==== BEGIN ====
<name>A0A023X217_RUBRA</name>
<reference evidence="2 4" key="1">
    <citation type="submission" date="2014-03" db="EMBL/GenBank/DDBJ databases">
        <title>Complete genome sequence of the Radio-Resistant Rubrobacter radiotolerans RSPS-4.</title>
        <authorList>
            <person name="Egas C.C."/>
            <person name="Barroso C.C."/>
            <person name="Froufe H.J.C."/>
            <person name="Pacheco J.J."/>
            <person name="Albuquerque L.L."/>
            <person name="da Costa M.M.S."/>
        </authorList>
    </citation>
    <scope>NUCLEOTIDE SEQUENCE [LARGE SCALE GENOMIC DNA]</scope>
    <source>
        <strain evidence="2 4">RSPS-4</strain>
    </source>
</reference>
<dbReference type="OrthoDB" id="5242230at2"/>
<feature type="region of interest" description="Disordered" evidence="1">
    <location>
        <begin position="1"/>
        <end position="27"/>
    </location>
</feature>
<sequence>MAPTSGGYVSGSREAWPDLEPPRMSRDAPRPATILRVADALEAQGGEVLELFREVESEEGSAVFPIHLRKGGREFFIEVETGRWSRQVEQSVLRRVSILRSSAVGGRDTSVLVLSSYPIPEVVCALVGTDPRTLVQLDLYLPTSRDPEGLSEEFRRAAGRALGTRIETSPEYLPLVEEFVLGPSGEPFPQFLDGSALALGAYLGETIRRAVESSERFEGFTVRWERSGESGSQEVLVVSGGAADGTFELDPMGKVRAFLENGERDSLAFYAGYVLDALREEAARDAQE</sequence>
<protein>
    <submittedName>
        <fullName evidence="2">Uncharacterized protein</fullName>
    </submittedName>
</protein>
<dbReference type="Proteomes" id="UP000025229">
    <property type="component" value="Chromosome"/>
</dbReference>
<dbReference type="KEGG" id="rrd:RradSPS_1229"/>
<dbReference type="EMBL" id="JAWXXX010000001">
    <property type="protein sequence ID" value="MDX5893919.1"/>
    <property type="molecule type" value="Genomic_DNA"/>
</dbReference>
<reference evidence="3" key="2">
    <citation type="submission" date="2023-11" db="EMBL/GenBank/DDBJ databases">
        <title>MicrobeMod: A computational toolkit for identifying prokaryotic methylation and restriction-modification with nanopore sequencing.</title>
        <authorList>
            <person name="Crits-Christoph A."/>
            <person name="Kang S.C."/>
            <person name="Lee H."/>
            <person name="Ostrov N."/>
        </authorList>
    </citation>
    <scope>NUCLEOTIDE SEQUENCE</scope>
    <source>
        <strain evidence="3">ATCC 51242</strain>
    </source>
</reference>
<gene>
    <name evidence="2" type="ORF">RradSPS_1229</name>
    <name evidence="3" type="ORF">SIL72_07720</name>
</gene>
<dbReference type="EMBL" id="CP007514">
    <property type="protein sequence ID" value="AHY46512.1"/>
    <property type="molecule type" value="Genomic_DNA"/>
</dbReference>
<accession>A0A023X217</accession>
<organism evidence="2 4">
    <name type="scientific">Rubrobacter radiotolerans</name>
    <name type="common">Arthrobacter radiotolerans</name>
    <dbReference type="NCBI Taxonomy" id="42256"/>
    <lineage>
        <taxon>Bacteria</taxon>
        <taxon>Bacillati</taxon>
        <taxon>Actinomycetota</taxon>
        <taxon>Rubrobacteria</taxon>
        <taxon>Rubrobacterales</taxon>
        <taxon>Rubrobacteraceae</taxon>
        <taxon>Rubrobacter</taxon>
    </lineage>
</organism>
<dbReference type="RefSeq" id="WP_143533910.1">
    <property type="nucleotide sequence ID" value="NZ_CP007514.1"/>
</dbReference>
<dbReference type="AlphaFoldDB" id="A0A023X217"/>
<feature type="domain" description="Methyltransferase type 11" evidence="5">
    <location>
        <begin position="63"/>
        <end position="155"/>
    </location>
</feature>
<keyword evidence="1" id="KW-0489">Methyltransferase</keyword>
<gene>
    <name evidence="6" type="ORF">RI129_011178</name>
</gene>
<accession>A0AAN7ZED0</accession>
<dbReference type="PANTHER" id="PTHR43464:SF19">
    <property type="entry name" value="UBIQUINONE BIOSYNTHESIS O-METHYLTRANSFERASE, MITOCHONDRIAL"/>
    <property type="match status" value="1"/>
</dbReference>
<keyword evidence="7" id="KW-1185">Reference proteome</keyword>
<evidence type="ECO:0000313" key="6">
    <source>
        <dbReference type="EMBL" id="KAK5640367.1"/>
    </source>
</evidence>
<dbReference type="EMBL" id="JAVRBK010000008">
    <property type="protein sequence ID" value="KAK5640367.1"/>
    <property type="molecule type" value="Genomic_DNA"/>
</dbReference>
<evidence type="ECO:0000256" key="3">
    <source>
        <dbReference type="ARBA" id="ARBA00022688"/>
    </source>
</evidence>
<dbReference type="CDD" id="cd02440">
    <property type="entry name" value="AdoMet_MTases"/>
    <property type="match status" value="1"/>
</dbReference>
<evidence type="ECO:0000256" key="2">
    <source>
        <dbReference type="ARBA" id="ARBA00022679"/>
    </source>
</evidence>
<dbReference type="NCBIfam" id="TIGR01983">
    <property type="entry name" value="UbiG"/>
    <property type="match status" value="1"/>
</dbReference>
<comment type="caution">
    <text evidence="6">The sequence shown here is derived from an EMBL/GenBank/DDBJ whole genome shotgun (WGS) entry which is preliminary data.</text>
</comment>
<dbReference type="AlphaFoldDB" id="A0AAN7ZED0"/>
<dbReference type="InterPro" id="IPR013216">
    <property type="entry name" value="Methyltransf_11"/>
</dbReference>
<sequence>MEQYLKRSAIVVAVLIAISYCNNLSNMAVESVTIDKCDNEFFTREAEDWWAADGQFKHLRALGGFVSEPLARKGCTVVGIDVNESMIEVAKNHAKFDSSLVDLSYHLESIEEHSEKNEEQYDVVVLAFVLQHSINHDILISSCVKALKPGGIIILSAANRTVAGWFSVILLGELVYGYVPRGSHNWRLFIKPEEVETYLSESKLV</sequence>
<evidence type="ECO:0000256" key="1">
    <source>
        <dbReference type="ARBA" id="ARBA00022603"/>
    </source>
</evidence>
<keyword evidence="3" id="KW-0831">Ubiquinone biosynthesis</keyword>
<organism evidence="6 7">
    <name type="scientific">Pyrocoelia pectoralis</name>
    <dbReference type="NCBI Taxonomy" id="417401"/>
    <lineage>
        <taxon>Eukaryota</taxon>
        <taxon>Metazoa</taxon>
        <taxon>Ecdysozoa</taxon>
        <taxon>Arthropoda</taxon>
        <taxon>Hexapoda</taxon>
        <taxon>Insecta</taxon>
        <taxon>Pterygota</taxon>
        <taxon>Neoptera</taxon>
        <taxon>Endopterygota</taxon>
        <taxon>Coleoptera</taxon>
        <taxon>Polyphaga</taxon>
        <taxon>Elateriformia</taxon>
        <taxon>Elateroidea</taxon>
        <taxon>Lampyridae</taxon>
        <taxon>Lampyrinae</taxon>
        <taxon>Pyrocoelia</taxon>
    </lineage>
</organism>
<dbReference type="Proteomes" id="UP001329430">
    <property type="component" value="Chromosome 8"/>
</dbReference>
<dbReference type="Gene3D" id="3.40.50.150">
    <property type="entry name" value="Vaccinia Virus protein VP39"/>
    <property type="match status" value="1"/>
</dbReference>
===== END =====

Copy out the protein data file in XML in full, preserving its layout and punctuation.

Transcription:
<name>A0A023X217_RUBRA</name>
<reference evidence="2 4" key="1">
    <citation type="submission" date="2014-03" db="EMBL/GenBank/DDBJ databases">
        <title>Complete genome sequence of the Radio-Resistant Rubrobacter radiotolerans RSPS-4.</title>
        <authorList>
            <person name="Egas C.C."/>
            <person name="Barroso C.C."/>
            <person name="Froufe H.J.C."/>
            <person name="Pacheco J.J."/>
            <person name="Albuquerque L.L."/>
            <person name="da Costa M.M.S."/>
        </authorList>
    </citation>
    <scope>NUCLEOTIDE SEQUENCE [LARGE SCALE GENOMIC DNA]</scope>
    <source>
        <strain evidence="2 4">RSPS-4</strain>
    </source>
</reference>
<dbReference type="OrthoDB" id="5242230at2"/>
<feature type="region of interest" description="Disordered" evidence="1">
    <location>
        <begin position="1"/>
        <end position="27"/>
    </location>
</feature>
<sequence>MAPTSGGYVSGSREAWPDLEPPRMSRDAPRPATILRVADALEAQGGEVLELFREVESEEGSAVFPIHLRKGGREFFIEVETGRWSRQVEQSVLRRVSILRSSAVGGRDTSVLVLSSYPIPEVVCALVGTDPRTLVQLDLYLPTSRDPEGLSEEFRRAAGRALGTRIETSPEYLPLVEEFVLGPSGEPFPQFLDGSALALGAYLGETIRRAVESSERFEGFTVRWERSGESGSQEVLVVSGGAADGTFELDPMGKVRAFLENGERDSLAFYAGYVLDALREEAARDAQE</sequence>
<protein>
    <submittedName>
        <fullName evidence="2">Uncharacterized protein</fullName>
    </submittedName>
</protein>
<dbReference type="Proteomes" id="UP000025229">
    <property type="component" value="Chromosome"/>
</dbReference>
<dbReference type="KEGG" id="rrd:RradSPS_1229"/>
<dbReference type="EMBL" id="JAWXXX010000001">
    <property type="protein sequence ID" value="MDX5893919.1"/>
    <property type="molecule type" value="Genomic_DNA"/>
</dbReference>
<reference evidence="3" key="2">
    <citation type="submission" date="2023-11" db="EMBL/GenBank/DDBJ databases">
        <title>MicrobeMod: A computational toolkit for identifying prokaryotic methylation and restriction-modification with nanopore sequencing.</title>
        <authorList>
            <person name="Crits-Christoph A."/>
            <person name="Kang S.C."/>
            <person name="Lee H."/>
            <person name="Ostrov N."/>
        </authorList>
    </citation>
    <scope>NUCLEOTIDE SEQUENCE</scope>
    <source>
        <strain evidence="3">ATCC 51242</strain>
    </source>
</reference>
<gene>
    <name evidence="2" type="ORF">RradSPS_1229</name>
    <name evidence="3" type="ORF">SIL72_07720</name>
</gene>
<dbReference type="EMBL" id="CP007514">
    <property type="protein sequence ID" value="AHY46512.1"/>
    <property type="molecule type" value="Genomic_DNA"/>
</dbReference>
<accession>A0A023X217</accession>
<organism evidence="2 4">
    <name type="scientific">Rubrobacter radiotolerans</name>
    <name type="common">Arthrobacter radiotolerans</name>
    <dbReference type="NCBI Taxonomy" id="42256"/>
    <lineage>
        <taxon>Bacteria</taxon>
        <taxon>Bacillati</taxon>
        <taxon>Actinomycetota</taxon>
        <taxon>Rubrobacteria</taxon>
        <taxon>Rubrobacterales</taxon>
        <taxon>Rubrobacteraceae</taxon>
        <taxon>Rubrobacter</taxon>
    </lineage>
</organism>
<dbReference type="RefSeq" id="WP_143533910.1">
    <property type="nucleotide sequence ID" value="NZ_CP007514.1"/>
</dbReference>
<dbReference type="AlphaFoldDB" id="A0A023X217"/>
<feature type="domain" description="Methyltransferase type 11" evidence="5">
    <location>
        <begin position="63"/>
        <end position="155"/>
    </location>
</feature>
<keyword evidence="1" id="KW-0489">Methyltransferase</keyword>
<gene>
    <name evidence="6" type="ORF">RI129_011178</name>
</gene>
<accession>A0AAN7ZED0</accession>
<dbReference type="PANTHER" id="PTHR43464:SF19">
    <property type="entry name" value="UBIQUINONE BIOSYNTHESIS O-METHYLTRANSFERASE, MITOCHONDRIAL"/>
    <property type="match status" value="1"/>
</dbReference>
<keyword evidence="7" id="KW-1185">Reference proteome</keyword>
<evidence type="ECO:0000313" key="6">
    <source>
        <dbReference type="EMBL" id="KAK5640367.1"/>
    </source>
</evidence>
<dbReference type="EMBL" id="JAVRBK010000008">
    <property type="protein sequence ID" value="KAK5640367.1"/>
    <property type="molecule type" value="Genomic_DNA"/>
</dbReference>
<evidence type="ECO:0000256" key="3">
    <source>
        <dbReference type="ARBA" id="ARBA00022688"/>
    </source>
</evidence>
<dbReference type="CDD" id="cd02440">
    <property type="entry name" value="AdoMet_MTases"/>
    <property type="match status" value="1"/>
</dbReference>
<evidence type="ECO:0000256" key="2">
    <source>
        <dbReference type="ARBA" id="ARBA00022679"/>
    </source>
</evidence>
<dbReference type="NCBIfam" id="TIGR01983">
    <property type="entry name" value="UbiG"/>
    <property type="match status" value="1"/>
</dbReference>
<comment type="caution">
    <text evidence="6">The sequence shown here is derived from an EMBL/GenBank/DDBJ whole genome shotgun (WGS) entry which is preliminary data.</text>
</comment>
<dbReference type="AlphaFoldDB" id="A0AAN7ZED0"/>
<dbReference type="InterPro" id="IPR013216">
    <property type="entry name" value="Methyltransf_11"/>
</dbReference>
<sequence>MEQYLKRSAIVVAVLIAISYCNNLSNMAVESVTIDKCDNEFFTREAEDWWAADGQFKHLRALGGFVSEPLARKGCTVVGIDVNESMIEVAKNHAKFDSSLVDLSYHLESIEEHSEKNEEQYDVVVLAFVLQHSINHDILISSCVKALKPGGIIILSAANRTVAGWFSVILLGELVYGYVPRGSHNWRLFIKPEEVETYLSESKLV</sequence>
<evidence type="ECO:0000256" key="1">
    <source>
        <dbReference type="ARBA" id="ARBA00022603"/>
    </source>
</evidence>
<keyword evidence="3" id="KW-0831">Ubiquinone biosynthesis</keyword>
<organism evidence="6 7">
    <name type="scientific">Pyrocoelia pectoralis</name>
    <dbReference type="NCBI Taxonomy" id="417401"/>
    <lineage>
        <taxon>Eukaryota</taxon>
        <taxon>Metazoa</taxon>
        <taxon>Ecdysozoa</taxon>
        <taxon>Arthropoda</taxon>
        <taxon>Hexapoda</taxon>
        <taxon>Insecta</taxon>
        <taxon>Pterygota</taxon>
        <taxon>Neoptera</taxon>
        <taxon>Endopterygota</taxon>
        <taxon>Coleoptera</taxon>
        <taxon>Polyphaga</taxon>
        <taxon>Elateriformia</taxon>
        <taxon>Elateroidea</taxon>
        <taxon>Lampyridae</taxon>
        <taxon>Lampyrinae</taxon>
        <taxon>Pyrocoelia</taxon>
    </lineage>
</organism>
<dbReference type="Proteomes" id="UP001329430">
    <property type="component" value="Chromosome 8"/>
</dbReference>
<dbReference type="Gene3D" id="3.40.50.150">
    <property type="entry name" value="Vaccinia Virus protein VP39"/>
    <property type="match status" value="1"/>
</dbReference>